Start-up challenges CMHC first-time buyer incentive

Start-up challenges CMHC first-time buyer incentive

Start-up challenges CMHC first-time buyer incentive

The new First-Time Home Buyer Incentive offered through the Canada Mortgage and Housing Corporation already has some competition.

Vancouver-based Fraction is a lending platform that’s not only positioning itself as a more secure option to traditional home equity lines of credit but also claims it can reduce mortgage payments by up to 35% by taking a 40% stake in a property.

If Fraction were enlisted at the transaction’s outset and put up 40%, the homebuyer would then only need a mortgage for the remaining amount.

“If you own a home and want to take some equity out of it, your existing option is you could sell, get a HELOC or reverse mortgage, but we think our option is better because you can sell up to 40% of the future value of your home to us. It’s almost like selling shares in a home,” said Fraction’s Chief Technology Officer Josh Baker.

If the owner of a home worth $1 million wants to take out $200,000, they can sell 20% to Fraction, and if they sell the home four years later when it’s worth $1.5m, the 20% is worth $300,000.

“You pay us the $300,000 at sale and you keep the remaining $1.2m,” continued Baker.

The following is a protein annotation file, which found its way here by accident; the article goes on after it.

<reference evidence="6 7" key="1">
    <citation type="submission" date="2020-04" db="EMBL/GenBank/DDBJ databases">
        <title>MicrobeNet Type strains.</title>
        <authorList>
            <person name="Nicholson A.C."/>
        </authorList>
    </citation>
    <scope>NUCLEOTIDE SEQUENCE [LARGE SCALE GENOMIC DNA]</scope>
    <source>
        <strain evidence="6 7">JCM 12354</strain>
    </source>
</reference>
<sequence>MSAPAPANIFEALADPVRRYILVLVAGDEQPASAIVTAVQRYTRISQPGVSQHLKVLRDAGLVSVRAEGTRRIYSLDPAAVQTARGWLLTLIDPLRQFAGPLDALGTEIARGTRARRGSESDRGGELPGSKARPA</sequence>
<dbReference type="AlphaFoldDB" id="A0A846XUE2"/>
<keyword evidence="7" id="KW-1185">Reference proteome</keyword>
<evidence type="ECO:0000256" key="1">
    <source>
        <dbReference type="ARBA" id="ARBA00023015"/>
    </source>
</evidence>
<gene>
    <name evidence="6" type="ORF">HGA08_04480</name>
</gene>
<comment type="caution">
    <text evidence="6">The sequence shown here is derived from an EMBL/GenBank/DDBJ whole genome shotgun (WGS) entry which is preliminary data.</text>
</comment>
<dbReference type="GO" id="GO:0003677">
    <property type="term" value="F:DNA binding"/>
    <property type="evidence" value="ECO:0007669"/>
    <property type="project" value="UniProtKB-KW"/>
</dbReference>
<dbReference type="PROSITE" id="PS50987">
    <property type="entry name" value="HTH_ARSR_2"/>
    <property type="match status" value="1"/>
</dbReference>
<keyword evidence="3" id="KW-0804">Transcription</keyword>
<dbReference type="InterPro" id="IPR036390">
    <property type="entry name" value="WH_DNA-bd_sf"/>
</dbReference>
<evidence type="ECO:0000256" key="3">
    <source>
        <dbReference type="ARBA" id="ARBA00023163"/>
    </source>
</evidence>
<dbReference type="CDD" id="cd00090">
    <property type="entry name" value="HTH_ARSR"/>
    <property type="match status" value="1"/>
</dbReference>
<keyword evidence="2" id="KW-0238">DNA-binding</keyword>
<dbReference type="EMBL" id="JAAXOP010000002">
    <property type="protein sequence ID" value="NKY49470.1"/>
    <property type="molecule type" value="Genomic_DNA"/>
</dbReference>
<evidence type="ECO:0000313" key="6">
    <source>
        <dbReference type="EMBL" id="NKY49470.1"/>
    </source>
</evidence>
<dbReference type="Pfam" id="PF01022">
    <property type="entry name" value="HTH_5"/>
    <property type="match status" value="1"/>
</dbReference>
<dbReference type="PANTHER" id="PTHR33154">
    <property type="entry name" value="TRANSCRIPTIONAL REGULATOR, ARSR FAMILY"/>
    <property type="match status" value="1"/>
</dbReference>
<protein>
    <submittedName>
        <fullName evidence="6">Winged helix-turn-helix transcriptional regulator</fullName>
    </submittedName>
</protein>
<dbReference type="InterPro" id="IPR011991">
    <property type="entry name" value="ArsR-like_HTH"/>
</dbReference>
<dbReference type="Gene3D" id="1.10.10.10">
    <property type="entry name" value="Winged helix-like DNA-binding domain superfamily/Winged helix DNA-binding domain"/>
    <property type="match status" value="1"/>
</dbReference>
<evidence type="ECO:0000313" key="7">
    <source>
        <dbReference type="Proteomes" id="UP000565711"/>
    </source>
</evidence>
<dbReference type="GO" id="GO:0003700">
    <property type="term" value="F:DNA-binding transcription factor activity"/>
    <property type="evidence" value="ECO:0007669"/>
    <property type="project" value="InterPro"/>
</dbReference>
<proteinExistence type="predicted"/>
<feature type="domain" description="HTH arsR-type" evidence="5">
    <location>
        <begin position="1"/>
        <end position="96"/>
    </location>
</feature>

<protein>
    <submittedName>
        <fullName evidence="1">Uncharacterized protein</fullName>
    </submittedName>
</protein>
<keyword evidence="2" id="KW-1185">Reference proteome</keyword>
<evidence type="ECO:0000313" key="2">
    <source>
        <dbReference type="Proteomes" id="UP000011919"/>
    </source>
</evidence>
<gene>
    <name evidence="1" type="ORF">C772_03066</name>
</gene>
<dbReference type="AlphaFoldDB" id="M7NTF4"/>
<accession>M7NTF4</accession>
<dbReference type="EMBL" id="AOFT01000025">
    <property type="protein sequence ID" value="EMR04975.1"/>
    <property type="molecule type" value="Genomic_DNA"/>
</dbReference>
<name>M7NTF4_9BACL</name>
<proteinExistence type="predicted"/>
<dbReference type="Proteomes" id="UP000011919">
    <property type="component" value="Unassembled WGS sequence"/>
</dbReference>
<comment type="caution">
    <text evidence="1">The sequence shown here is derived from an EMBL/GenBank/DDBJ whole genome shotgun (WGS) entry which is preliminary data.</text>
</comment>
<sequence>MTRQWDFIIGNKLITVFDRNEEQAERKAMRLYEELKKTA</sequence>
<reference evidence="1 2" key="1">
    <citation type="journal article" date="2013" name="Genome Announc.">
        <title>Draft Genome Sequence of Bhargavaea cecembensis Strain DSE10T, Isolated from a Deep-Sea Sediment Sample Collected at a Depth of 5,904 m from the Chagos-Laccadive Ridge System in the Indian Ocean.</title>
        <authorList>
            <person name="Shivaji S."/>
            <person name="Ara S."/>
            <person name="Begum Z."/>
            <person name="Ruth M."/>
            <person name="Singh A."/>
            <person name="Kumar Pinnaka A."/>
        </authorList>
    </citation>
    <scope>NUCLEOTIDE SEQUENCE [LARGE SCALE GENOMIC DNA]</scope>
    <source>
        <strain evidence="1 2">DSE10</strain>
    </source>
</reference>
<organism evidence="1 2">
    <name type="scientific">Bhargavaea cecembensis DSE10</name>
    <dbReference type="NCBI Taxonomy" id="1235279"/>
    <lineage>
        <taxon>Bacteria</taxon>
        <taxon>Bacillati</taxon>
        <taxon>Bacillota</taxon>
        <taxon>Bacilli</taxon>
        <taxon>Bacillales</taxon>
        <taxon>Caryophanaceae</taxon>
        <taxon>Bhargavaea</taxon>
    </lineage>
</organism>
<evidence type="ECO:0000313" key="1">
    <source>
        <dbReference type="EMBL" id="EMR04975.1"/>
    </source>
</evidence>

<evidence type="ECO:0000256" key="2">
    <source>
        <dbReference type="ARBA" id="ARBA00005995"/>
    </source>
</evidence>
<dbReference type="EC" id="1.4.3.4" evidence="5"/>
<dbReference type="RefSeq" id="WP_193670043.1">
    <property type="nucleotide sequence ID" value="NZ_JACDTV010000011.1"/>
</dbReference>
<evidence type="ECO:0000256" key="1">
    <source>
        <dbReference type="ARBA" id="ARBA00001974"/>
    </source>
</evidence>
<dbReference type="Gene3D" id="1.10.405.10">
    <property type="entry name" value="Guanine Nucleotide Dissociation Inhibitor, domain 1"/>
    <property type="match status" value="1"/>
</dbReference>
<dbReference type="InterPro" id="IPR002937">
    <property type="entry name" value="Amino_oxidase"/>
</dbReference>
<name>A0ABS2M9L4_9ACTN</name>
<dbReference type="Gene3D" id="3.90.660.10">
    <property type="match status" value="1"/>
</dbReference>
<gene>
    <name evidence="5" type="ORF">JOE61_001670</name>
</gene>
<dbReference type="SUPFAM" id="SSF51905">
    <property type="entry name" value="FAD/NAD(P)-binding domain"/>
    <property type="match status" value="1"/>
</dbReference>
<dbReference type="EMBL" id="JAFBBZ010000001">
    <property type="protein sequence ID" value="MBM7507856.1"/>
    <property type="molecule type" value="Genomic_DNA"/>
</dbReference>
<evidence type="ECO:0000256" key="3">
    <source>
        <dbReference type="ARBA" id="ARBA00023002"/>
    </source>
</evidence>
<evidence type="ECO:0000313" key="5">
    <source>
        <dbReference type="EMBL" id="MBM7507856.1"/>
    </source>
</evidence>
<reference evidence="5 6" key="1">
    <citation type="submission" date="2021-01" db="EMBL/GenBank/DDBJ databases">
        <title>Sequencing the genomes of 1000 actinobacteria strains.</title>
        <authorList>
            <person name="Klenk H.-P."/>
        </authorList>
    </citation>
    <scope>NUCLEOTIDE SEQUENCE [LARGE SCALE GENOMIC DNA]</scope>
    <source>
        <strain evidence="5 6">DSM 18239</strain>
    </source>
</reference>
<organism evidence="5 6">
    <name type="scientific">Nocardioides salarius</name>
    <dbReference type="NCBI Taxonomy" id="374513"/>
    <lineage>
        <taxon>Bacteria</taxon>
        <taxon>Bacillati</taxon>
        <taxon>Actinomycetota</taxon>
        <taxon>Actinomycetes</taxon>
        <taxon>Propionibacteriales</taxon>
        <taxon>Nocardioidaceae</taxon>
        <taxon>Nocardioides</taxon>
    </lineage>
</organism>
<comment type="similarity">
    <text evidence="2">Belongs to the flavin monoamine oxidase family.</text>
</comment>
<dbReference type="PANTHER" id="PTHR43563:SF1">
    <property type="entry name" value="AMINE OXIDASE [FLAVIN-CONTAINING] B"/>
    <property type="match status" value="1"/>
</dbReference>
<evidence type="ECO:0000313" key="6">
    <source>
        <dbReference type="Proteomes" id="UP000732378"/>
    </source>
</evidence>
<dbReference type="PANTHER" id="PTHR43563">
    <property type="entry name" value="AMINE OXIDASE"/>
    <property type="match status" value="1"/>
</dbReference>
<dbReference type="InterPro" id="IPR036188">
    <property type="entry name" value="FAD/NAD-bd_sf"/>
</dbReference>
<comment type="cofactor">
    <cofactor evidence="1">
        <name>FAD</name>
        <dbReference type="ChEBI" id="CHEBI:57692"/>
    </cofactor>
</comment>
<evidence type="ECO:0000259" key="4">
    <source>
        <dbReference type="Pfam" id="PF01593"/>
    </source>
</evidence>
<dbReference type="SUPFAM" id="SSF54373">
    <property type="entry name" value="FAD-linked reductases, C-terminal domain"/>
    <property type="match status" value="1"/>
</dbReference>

Historically, Canadian properties appreciate 5.5% per annum, and if the property in which Fraction invests fails to meet the threshold, it has a built-in interest rate of 3% and collects on whichever of the two is greatest. The rates will vary by region, added Baker.

Juxtaposed with the CMHC program, which offers up to 10% on a new build and 5% on a resale, Fraction doesn’t have the same restrictions. There is neither a cap on income nor on the equity share. Moreover, Fraction isn’t limited to new purchases.

Baker also touts the platform as an easier way to invest in additional real estate properties.

“If you want to invest in real estate in Vancouver, you could buy securities from us, which will represent a pool of properties in the city, and the value of those securities is debt-protected,” he said. “Because we’re investing in residential real estate, we’re using the fundamentals of a mortgage, meaning it’s a mortgage charge on title, and that’s how we secure our stake in the property. That also means the principal is secure.”

There are also checks and balances in place to protect against a devalued property, whether because of damage or market correction.

The firm launched quiet but intends on entering the Ontario market next and eventually other parts of Canada. Unlike the CMHC program unveiled in last week’s federal budget, Baker says Fraction offers more protection.

“Our investment is quite a bit safer because it’s not a down payment; it’s still a mortgage on title, so it’s way safer than the CMHC program, which will probably be more like a down payment itself. What that mean is we’re open to a much larger pool of capital because it’s a much safer investment.”